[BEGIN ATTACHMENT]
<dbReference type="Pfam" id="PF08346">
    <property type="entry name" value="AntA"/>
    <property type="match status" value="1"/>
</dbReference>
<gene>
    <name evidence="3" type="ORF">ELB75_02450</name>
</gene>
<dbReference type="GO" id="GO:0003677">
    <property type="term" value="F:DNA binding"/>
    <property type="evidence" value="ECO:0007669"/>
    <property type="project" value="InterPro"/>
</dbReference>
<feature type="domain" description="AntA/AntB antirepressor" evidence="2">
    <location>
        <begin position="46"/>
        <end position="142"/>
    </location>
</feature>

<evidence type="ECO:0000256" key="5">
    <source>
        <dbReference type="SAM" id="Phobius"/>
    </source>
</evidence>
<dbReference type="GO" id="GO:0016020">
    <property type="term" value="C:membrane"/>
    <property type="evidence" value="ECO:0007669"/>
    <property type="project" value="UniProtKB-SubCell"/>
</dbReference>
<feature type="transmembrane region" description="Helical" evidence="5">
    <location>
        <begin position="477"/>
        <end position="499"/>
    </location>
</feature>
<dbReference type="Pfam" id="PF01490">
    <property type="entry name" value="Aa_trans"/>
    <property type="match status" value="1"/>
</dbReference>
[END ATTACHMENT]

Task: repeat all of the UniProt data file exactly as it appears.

<dbReference type="Pfam" id="PF08346">
    <property type="entry name" value="AntA"/>
    <property type="match status" value="1"/>
</dbReference>
<gene>
    <name evidence="3" type="ORF">ELB75_02450</name>
</gene>
<dbReference type="GO" id="GO:0003677">
    <property type="term" value="F:DNA binding"/>
    <property type="evidence" value="ECO:0007669"/>
    <property type="project" value="InterPro"/>
</dbReference>
<feature type="domain" description="AntA/AntB antirepressor" evidence="2">
    <location>
        <begin position="46"/>
        <end position="142"/>
    </location>
</feature>

<evidence type="ECO:0000256" key="5">
    <source>
        <dbReference type="SAM" id="Phobius"/>
    </source>
</evidence>
<dbReference type="GO" id="GO:0016020">
    <property type="term" value="C:membrane"/>
    <property type="evidence" value="ECO:0007669"/>
    <property type="project" value="UniProtKB-SubCell"/>
</dbReference>
<feature type="transmembrane region" description="Helical" evidence="5">
    <location>
        <begin position="477"/>
        <end position="499"/>
    </location>
</feature>
<dbReference type="Pfam" id="PF01490">
    <property type="entry name" value="Aa_trans"/>
    <property type="match status" value="1"/>
</dbReference>